Confused, she looked at me and asked “So what does that have to do with me? I’m just taking a vacation.”

I looked at her, took a deep breath and said, “They have a plan. You don’t. ”

I didn’t if she was going to laugh, cry or slap me upside the head. After a few seconds that seemed like an eternity, she quietly said, ” Well, if my luck holds out, I’ll see you when I return from the cruise.”

“Give me a date and time,” I said. “And before you can tell me you don’t know when we’ll meet to get your financial house in order, try telling me you don’t know the exact date, pier and time of departure for your cruise.”

I am looking forward to our upcoming appointment.

How Prepared Are You?

Take a moment and just think about your own financial house. A “Little Bit of Luck,” is cute in the New York State Lottery commercials, but how long will your luck hold out? I think you’ll sleep better if you just put yourself on “Cruise Control” so you can really enjoy all your life has to offer.

Just ‘a little’ food for thought.

Ten Reasons For A New Tax Preparer Review | Brooklyn Covered

You must remember your preparer possesses extremely sensitive information about you. Your Social Security Number, date of birth, your checking or saving account numbers, and employment and income information should be maintained in a secure site, safe from the dangers of identity theft. If your preparer relocates each year, you must ask them what precautions thy take to protect the information in your file. Find out who else has access to the information in your files and if so, for what purpose.

Make A Promise, Keep A Promise…

Let’s review why reasons one, two and three from last’s week’s post should make you really consider finding a new and competent Income Tax Preparer this year.

Reason Number One:

Back in 1991, I met an AT & T field technician referred to me by one of his co-workers for income tax preparation services. When the young man came to the office, he asked me to review a letter he’d received from the Audit Division of the New York State Department of Taxation and Finance.

First, let me tell you, it’s never good to get a letter from either them or the Internal Revenue Service.

The letter explained his tax preparer, a well-known Enrolled Agent, had pleaded guilty to charges of preparing fraudulent income tax returns. So she would avoid incarceration, she agreed to cooperate fully with the state taxing authorities during their investigation. She also agreed to relinquish her status as an Enrolled Agent, and gave up her ability to ever prepare income taxes again.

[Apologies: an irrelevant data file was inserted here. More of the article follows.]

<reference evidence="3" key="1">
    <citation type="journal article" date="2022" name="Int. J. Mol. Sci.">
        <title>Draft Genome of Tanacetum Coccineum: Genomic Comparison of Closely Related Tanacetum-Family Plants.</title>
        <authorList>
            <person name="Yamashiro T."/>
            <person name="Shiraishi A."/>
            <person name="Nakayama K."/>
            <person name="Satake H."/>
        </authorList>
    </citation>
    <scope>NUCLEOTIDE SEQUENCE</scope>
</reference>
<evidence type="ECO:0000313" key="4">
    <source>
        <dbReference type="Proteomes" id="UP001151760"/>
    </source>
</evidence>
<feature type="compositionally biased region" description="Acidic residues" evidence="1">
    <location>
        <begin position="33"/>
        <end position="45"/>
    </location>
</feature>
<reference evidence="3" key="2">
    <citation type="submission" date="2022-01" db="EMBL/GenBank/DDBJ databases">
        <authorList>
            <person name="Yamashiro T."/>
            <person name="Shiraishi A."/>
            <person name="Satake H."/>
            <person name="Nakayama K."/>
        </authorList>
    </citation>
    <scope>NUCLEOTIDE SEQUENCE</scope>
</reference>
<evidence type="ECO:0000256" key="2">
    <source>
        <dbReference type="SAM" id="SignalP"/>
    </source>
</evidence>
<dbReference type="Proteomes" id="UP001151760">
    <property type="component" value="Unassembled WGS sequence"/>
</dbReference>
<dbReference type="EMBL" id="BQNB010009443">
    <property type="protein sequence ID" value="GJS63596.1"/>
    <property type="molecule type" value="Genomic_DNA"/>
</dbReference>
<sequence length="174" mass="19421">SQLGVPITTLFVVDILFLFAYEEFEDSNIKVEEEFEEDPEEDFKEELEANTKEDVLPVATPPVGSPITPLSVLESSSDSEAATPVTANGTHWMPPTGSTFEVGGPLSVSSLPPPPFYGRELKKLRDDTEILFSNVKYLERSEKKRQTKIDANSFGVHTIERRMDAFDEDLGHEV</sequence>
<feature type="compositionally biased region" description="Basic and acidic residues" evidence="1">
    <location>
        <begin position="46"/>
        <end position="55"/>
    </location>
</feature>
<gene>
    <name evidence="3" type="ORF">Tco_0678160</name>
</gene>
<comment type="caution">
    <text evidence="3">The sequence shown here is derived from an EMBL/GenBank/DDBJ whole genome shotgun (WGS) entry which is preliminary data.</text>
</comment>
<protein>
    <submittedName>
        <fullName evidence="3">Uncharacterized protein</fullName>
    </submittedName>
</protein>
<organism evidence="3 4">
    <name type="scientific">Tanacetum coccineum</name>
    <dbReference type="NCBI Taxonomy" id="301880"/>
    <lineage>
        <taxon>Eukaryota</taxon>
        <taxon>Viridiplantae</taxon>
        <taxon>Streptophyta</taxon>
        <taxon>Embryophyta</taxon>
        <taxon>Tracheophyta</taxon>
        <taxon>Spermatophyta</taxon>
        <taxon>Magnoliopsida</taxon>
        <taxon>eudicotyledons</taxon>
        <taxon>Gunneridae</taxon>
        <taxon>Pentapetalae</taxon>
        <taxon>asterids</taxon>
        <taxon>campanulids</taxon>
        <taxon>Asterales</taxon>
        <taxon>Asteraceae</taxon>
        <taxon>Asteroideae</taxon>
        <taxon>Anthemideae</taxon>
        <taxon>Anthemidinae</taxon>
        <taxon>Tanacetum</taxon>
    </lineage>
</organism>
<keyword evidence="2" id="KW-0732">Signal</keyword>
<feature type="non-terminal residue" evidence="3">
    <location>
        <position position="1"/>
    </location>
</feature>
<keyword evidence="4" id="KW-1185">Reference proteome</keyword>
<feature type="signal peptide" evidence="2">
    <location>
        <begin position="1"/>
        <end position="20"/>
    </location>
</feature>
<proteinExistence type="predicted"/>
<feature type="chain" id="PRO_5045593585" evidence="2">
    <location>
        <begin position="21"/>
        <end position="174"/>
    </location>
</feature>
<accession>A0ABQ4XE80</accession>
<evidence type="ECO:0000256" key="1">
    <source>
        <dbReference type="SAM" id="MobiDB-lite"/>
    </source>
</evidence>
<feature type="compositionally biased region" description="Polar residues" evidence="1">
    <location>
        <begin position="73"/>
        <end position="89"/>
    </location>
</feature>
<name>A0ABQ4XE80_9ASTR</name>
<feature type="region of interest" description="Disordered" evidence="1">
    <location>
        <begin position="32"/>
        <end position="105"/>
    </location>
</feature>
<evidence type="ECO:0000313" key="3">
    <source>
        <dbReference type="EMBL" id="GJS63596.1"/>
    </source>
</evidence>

How did she cooperate? “Here are the keys to the office. These are the keys to the file cabinets. Here are the worksheets  I developed using fraudulent entries to generate the largest (though fraudulent) tax refunds possible for my clients.”

How simple was that?

Just to give you an idea of the scope of her transgressions, the Audit Department audited his New York State income taxes going back ten (10) years for this particular taxpayer. ( Yes I know, they say you only have to keep seven (7) years of income tax returns. There is, however, no statute of limitations for fraud.)

The amount he owed all by himself? Over $7,800.00.

And this was only what he owed New York State. He hadn’t been audited by the Internal Revenue Service yet.

And yes, each state and the IRS do share information about taxpayers.

And he wasn’t alone in his financial pain. She alone prepared the income tax returns for over 300 folks just like him.

Why Did She Do It?

She felt great pressure.

  1. The pressure of having to constantly justify her fees.
  2. The pressure of competition posed by other fraudulent income tax preparers trying to horn into her business with their own promises of large refunds.

 What were the lies she told? Taking large deductions on Schedule A for ‘work clothing’ purchases and maintenance costs.

Here’s a tax tip: If the clothing you wear to work can be worn anywhere else besides your job, you can deduct neither the cost of the clothing, nor its maintenance costs.

Who Qualifies?

So who can usually deduct uniform expenses? Police Officers, Firefighters, Sanitation workers and certain, specifically uniformed Transit Authority workers. Also, any article of clothing worn at work emblazoned with the name of the firm, and perhaps their name also.

Nothing you wear to church or your backyard barbecue.

What Else Did She Do?

She counseled married clients with children, to show different addresses so they’d qualify to file as Heads of Households, instead of Married Filing Jointly.*